Is Science Broken, Or Is It Self-Correcting?

By Neuroskeptic | June 19, 2017 2:59 pm

Media coverage of scientific retractions risks feeding a narrative that academic science is broken – a narrative which plays into the hands of those who want to cut science funding and ignore scientific advice.


So say Joseph Hilgard and Kathleen Hall Jamieson in a book chapter called Science as “Broken” Versus Science as “Self-Correcting”: How Retractions and Peer-Review Problems Are Exploited to Attack Science

Hilgard and Jamieson discuss two retraction scandals that readers of this blog will be familiar with: the 2014 STAP retractions from Nature and the 2015 Michael LaCour paper in Science. Both of these incidents involved high-profile work that was retracted when it became clear that misconduct – data fabrication or manipulation – had occured. However, while both cases involved misconduct by a single “rogue” scientist, media coverage of the two cases was rather different.

In the STAP cells case, the responsibility for the case was generally ascribed to Haruko Obokata, the first author on the retracted papers and the one found to have manipulated experiments. The self-correcting nature of the scientific process was generally praised:

Reports of the Obokata retraction featured episodic framing that blamed Obokata for her conduct and, to a lesser extent, thematic framing that blamed Nature and the peer review process for being deceived. A few reports briefly praised science for self-correction or highlighted ongoing efforts to safeguard the integrity of science. Some accounts noted that Obokata’s papers previously had been rejected by Cell, Science, and Nature, suggesting that prepublication peer review and editorial process had performed, at least to some extent, appropriately…The “science is broken” frame was not a prevalent one. Instead, most articles focused on the individual researcher.

But the case of Michael LaCour, in contrast, was widely described as symptomatic of a problem in science itself. This discussion took on a political dimension, probably because LaCour’s retracted paper reported on a succesful program to raise support for gay marriage. In the eyes of many, the fact that LaCour’s fraudulent paper was published is evidence of the liberal bias of peer-reviewed science:

The LaCour retraction was characterized by a causal frame that located blame not solely in the actions of an individual but also in the ideological disposition and biases of an entire
scientific field… The Weekly Standard’s Andrew Ferguson (2015) argued that the liberal bias of peer reviewers led to uncritical scrutiny of a study whose conclusions reinforced liberal assumptions

The Wall Street Journal rather excitedly called the LaCour affair “the most spectacular scientific fraud in a generation”, suggesting that LaCour’s paper was published because it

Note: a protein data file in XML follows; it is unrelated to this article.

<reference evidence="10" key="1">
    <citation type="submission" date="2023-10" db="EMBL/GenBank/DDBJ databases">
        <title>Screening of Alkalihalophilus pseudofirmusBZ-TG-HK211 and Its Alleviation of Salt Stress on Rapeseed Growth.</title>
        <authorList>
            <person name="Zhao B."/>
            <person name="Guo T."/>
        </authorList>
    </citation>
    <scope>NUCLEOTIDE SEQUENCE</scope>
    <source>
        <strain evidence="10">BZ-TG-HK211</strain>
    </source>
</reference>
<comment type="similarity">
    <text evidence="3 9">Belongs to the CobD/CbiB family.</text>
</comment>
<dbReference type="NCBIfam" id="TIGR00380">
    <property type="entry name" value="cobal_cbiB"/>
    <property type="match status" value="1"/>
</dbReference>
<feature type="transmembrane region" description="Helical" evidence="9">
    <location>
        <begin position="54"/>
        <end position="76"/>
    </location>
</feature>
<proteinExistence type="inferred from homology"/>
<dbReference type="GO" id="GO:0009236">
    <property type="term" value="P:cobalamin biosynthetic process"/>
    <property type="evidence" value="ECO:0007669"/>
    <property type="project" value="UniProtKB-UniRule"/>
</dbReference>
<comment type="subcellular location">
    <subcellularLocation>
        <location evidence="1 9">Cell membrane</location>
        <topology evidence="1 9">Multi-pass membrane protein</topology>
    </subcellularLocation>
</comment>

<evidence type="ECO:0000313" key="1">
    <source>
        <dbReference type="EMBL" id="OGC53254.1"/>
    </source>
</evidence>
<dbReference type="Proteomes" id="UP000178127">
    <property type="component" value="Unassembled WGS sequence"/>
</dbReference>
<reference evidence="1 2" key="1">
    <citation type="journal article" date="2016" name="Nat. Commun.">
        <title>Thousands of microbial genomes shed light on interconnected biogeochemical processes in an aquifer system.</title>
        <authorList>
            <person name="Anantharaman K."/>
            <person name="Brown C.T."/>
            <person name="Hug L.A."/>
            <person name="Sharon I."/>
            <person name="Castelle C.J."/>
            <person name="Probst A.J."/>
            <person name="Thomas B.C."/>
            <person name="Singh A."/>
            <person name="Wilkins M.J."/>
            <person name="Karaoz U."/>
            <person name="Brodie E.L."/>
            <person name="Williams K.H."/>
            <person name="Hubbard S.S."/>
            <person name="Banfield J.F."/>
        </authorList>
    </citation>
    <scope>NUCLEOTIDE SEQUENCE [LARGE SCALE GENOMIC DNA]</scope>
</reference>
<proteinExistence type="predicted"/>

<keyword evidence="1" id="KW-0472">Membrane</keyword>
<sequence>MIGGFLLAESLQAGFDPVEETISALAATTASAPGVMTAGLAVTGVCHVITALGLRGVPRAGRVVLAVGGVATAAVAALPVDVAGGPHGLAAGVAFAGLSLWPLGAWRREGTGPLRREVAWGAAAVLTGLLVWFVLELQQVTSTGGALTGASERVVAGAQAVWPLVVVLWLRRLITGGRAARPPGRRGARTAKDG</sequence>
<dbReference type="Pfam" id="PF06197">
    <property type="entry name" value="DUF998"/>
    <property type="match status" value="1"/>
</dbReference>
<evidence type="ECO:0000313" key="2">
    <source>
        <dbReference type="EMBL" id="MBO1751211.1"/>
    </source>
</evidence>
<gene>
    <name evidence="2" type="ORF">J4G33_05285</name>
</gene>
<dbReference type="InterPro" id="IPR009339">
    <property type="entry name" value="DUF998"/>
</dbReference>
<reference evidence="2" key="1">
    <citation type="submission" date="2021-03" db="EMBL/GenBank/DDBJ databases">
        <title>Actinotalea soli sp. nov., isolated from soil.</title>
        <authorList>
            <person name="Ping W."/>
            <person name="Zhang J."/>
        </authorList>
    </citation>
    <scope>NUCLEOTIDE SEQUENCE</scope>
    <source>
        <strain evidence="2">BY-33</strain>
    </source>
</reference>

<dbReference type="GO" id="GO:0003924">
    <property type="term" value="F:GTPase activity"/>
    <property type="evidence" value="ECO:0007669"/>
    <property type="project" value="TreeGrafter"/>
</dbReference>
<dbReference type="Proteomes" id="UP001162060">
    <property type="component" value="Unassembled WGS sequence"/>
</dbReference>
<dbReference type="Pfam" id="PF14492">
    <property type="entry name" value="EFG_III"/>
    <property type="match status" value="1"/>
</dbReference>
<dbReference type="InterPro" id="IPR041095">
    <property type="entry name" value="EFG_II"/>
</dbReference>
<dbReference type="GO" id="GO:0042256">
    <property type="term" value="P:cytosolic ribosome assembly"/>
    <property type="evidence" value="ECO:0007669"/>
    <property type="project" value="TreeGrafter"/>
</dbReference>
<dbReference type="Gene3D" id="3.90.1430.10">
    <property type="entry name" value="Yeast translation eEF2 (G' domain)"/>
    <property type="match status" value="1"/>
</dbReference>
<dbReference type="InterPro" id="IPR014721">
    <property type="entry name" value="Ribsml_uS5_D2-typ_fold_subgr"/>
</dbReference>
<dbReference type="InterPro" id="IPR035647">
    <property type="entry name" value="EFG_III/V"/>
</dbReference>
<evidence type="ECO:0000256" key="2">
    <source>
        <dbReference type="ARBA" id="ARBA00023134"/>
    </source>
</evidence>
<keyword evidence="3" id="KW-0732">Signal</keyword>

Flattered the ideological sensibilities of liberals … LaCour’s purported findings let them claim that science had proved them right… Similar bias contaminates inquiries across the social sciences, which often seem to exist so liberals can claim that “studies show” some political assertion to be empirical.

Hilgard and Jamieson say that media coverage of retractions can be, and is, used to suggest the idea that “science is broken”. However, the same retractions could also be seen as evidence that science is a self-critical, constantly self-correcting enterprise. Whether the “broken” or “self-correcting” narrative dominates depends on how the issues are framed, and Hilgard and Jamieson suggest ways that scientists and science communicators should emphasize the positives.

In my view, this is an interesting chapter, but perhaps the most interesting point is this almost throw-away comment towards the end of the piece:

In many ways, the strengths of science – its self-criticism, transparency, and self-correction – lend themselves to exploitation in a partisan public sphere.

From a public relations standpoint, it would be better if there were no retractions in science at all. It would look better if all scientists agreed with one another about everything, and never criticized published work (at least not in public). But that wouldn’t really be science. It would be a cult. We shouldn’t be concerned about retractions – quite the reverse. We should be concerned about people and groups that never admit their mistakes.

I have myself previously written that “science is broken” and that it needs “fixing”, but I was using these terms in a specific sense: by “science” I meant the particular system of publication and evaluation of research that we currently have. I do think this system is broken, but this system is identical with ‘science’ only in a narrow sense.

In a broader sense, science is the whole community of people who are researching how the world works. In this, broader, sense, science is self-correcting and everything I’ve written about “fixing science” is meant as a contribution to the grand process of self-correction.

CATEGORIZED UNDER: books, FixingScience, science, select, Top Posts
  • Leonid Schneider